, but most of us were just happening out looking for the next party, eric was already all over the world helping people, so pretty incredible. way smarter than me, way better looking than me. [laughter] all that good stuff. but when i met eric back in 2007, i had no idea of any of this, you know? he was just another, you know, person. he was a navy seal, i was a marine. he was another person just in iraq to do his job. and when i met him, he was totally unassuming. he never walked up to me and said, oh, by the way, i have a ph.d.. he just said i'm here to help you find the bad guys in fallujah, and we're going to do what we have to do to get it done. there wasn't a whole lot of sleep a whole lot of eating, there wasn't a whole lot of anything going on for a long period of time other than just completing the mission and getting the job done. he was also the guy that strapped on a weapon and walked beside me in the streets and rode beside me in the vehicles and, you know, put his life on the line just as readily as i and my fellow marines did. when you have somebody like that, you trust th
that they told us. chubby had to be put to sleep. put to sleep i said? chubby is gone? somebody come in that very thing, pointed out that chubby with a gun in any case ordinarily live to the age of 18. isn't that sort of late for me to be finding this out i said? my father said it's not our fault if you are slow on the uptake. [laughter] i never found myself in a memoir gathering the required me to sell the story of chubby, does it happen i did relate the story in a book. a week or two after it's published i got a phone call from suki. the collie was not called chubby she said. cawley was called george. you are called. [laughter] there is one section here called 20 years of poems, one poem each. and the quote in that section as i believe that an inclusive political system that prohibits a public office only those whose names have awkward meter or difficult turbine. such as george bush. i mean, i know it sounds like an easy find. that's disrespectful. fortunately, when george h.w. left office, he had a lot of middle names, so i wrote a poem. farewell to you, george herbert walker, though never tre
than the health care program that he wanted, tried to get us to adopt. >> you said earlier in the discussion, what we're talking about rutgers, that the worst way to go is to take care of the bottom up. >> not to take care of it in giving them a minimum income. but the belief -- that the progress of society is going to come from the bottom. >> so how do you take care of someone who is in the lower third? >> in my book, capitalism and freedom, i propose something called a negative income tax. of getting rid of all of the welfare programs we now have. but replace it, by essentially a minimum income. >> but you also say that's not going to happen very quickly. >> we're moving toward that. the earned income credit is in that line. >> and what will that do? >> what we're not going to move toward the, the place we're wrong is with all of the special welfare programs we have, food stamps, aid to families with dependant children, there are probably 100 such programs. and what i've argued is that we ought to replace that whole ragbag of programs with a single negative income tax. >>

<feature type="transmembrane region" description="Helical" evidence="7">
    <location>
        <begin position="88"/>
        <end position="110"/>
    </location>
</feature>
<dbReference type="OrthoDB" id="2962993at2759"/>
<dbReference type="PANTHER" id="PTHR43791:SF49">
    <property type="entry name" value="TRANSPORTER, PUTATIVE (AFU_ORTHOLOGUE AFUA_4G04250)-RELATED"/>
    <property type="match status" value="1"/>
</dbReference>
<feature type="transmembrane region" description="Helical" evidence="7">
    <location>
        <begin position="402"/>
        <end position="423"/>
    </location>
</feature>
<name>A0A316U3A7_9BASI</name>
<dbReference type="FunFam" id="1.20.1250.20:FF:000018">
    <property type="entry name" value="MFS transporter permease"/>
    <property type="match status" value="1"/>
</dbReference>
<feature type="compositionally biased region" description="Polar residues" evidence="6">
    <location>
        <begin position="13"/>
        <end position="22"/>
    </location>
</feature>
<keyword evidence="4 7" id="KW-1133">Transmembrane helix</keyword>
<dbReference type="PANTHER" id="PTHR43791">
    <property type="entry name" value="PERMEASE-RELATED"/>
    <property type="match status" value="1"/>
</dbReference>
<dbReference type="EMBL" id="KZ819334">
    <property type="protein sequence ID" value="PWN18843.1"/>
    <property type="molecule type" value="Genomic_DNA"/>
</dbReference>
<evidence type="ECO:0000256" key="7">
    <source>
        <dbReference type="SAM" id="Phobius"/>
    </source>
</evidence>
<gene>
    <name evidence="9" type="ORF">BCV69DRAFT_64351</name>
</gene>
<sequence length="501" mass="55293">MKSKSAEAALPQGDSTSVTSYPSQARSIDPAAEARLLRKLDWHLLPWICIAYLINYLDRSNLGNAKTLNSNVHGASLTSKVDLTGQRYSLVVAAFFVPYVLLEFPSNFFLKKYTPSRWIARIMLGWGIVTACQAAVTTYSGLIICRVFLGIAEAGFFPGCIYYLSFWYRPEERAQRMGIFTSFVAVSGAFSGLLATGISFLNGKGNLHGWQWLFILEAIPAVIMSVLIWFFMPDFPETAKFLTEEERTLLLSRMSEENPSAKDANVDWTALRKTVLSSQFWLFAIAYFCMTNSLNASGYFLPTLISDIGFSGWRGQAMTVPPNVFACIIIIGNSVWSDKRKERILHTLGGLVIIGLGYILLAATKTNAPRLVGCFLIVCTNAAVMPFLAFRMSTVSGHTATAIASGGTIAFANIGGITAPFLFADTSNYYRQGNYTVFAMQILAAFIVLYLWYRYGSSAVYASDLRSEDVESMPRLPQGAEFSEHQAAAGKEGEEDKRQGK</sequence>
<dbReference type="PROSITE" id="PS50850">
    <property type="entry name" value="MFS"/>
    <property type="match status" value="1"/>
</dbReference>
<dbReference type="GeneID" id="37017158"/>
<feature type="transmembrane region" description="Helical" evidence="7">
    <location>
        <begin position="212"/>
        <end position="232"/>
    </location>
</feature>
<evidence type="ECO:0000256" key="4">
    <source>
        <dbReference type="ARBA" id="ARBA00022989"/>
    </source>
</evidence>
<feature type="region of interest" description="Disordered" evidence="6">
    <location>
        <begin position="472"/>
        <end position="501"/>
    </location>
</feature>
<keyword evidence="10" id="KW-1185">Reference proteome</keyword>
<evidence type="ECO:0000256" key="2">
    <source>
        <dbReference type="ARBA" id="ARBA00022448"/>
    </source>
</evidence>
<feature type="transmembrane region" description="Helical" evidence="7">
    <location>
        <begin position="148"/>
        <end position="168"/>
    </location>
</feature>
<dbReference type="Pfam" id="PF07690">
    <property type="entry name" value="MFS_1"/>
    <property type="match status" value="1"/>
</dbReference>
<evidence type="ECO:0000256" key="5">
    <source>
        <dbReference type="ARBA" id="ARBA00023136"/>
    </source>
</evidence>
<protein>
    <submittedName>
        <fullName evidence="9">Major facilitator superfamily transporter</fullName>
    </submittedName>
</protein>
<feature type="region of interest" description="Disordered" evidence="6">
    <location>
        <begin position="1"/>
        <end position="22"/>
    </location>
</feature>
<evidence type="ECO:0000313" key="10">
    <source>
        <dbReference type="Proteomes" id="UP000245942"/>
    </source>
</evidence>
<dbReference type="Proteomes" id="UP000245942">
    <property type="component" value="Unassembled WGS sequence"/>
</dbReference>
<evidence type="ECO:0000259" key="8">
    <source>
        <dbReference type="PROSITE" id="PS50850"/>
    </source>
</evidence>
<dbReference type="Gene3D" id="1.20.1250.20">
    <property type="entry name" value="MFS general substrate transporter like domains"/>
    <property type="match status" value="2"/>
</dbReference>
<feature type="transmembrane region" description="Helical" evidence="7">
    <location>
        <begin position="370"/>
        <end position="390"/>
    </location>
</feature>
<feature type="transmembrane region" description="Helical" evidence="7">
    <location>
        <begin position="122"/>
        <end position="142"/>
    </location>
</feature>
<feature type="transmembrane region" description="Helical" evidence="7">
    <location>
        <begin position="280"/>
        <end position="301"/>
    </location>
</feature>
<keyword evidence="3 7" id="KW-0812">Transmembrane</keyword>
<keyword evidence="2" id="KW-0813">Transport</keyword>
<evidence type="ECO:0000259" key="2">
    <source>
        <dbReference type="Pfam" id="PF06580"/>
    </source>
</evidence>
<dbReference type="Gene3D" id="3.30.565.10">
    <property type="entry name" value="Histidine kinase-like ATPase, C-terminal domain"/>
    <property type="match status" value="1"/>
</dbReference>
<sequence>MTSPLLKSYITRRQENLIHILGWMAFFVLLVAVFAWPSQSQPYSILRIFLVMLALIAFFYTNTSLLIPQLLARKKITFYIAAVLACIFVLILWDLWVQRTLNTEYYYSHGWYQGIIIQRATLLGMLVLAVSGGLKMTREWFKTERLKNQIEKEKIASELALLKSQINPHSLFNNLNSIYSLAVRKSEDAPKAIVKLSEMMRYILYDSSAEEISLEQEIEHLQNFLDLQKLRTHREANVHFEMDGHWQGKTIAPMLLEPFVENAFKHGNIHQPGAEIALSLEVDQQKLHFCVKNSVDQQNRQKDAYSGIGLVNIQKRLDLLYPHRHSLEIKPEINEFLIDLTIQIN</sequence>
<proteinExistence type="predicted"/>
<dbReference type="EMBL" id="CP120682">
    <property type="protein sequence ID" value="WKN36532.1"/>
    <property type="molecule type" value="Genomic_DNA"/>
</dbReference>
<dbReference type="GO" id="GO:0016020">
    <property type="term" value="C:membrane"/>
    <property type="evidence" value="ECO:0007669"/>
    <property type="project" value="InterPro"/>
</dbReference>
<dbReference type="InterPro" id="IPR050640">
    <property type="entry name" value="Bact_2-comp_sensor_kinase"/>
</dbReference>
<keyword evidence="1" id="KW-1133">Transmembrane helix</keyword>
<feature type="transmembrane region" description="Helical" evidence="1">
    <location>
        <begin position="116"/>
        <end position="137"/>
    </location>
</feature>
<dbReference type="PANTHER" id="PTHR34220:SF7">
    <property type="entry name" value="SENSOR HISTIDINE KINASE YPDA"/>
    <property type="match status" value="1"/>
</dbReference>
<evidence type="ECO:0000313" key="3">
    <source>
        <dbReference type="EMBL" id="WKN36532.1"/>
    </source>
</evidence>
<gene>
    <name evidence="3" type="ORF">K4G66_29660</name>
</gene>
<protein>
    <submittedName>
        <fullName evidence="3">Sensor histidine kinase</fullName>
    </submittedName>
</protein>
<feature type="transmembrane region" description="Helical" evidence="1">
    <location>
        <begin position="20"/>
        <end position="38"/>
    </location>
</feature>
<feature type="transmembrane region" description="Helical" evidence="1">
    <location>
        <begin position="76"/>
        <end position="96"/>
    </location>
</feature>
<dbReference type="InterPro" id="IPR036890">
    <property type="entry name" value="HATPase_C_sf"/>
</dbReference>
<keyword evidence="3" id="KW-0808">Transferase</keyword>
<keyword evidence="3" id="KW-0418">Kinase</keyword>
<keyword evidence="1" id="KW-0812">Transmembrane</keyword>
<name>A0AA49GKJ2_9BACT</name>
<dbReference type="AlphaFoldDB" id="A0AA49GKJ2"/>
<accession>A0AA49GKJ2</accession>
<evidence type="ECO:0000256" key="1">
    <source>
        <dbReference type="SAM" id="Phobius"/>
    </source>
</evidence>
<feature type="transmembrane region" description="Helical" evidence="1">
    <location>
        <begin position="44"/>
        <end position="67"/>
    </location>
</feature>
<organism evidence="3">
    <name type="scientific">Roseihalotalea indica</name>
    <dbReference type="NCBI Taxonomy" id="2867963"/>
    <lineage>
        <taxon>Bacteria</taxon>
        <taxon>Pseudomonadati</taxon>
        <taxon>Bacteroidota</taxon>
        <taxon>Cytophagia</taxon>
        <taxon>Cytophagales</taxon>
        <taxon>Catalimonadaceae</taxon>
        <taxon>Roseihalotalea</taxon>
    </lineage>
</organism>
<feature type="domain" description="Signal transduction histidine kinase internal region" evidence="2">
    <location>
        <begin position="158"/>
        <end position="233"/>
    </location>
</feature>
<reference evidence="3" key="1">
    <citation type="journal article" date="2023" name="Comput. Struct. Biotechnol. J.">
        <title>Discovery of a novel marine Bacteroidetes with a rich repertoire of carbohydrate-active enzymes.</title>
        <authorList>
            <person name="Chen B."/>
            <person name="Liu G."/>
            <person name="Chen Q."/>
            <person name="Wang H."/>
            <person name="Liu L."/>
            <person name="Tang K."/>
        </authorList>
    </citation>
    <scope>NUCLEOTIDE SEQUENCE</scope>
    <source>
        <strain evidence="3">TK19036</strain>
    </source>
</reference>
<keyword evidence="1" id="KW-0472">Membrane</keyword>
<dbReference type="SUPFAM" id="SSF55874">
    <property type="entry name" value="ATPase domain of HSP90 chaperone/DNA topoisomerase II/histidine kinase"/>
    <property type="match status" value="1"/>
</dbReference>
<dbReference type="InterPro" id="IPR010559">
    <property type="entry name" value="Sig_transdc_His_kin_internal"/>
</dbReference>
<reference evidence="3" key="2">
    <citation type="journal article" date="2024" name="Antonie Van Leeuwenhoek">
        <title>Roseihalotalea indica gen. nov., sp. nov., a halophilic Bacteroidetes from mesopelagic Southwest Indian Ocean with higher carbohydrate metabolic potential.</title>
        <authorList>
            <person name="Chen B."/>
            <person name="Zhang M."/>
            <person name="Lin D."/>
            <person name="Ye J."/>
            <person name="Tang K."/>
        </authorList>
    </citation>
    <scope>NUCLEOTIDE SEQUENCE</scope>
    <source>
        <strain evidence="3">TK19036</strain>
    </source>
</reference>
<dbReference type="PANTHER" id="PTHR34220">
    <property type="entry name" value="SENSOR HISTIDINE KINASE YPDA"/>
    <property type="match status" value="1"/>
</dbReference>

of introducing our speaker, andrew scott cooper, author of "the oil kings: how the u.s., iran, and saudia arabia changed the balance of power in the middle east." and it comes to us from new zealand where he is finishing his ph.d program, or his ph.d in american history at victoria university. he has advanced degrees in journalism and strategic studies, and has worked as a human rights investigator and college administrator. in "the oil kings," his first book, he examines american iranian and saudi oil policies from 1969-1977. during this crucial eight-year period, america went from being the worlds largest producer producer of oil to its largest importer of oil, and saudi arabia supplanted iran as washington's most important islamic ally in the persian gulf. at the center of "the oil kings," the shah of iran who gambled his countries economic future on high oil prices and ultimately lost his hold on power. andrew has received high marks for his insightful analysis, and wide use of original interviews and formally classified materials as he opens the window on this important period in history. i
he would try to do some of his work here at the farm. he was a kind of just want to use this place as a place a comment unwind and to relax, just enjoy the serenity be found here. the last time i ever saw him here at his home here in tennessee was he walked out the backdoor of the white house and got into the car with his companion, and they left to go to the airport. he was en route to speak, he was en route to seattle to speak at the university there, and passed away before you forgot to speak, of a heart attack in seattle, washington, on february 10, 1992. this was very emotional and said. it took a lot out of him. but he gave, what it took from him he gave back to all the people throughout the world. he said he just, he realized after he had written routes he didn't just do it for himself that he had done it for all those who had no one to tell their story. >> next on book tv, andrew scott cooper discusses the oil deal made between the ford administration and the saudi government in 1976, an effort to undercut the power of opec, and the impact it had on the shah's regime in ira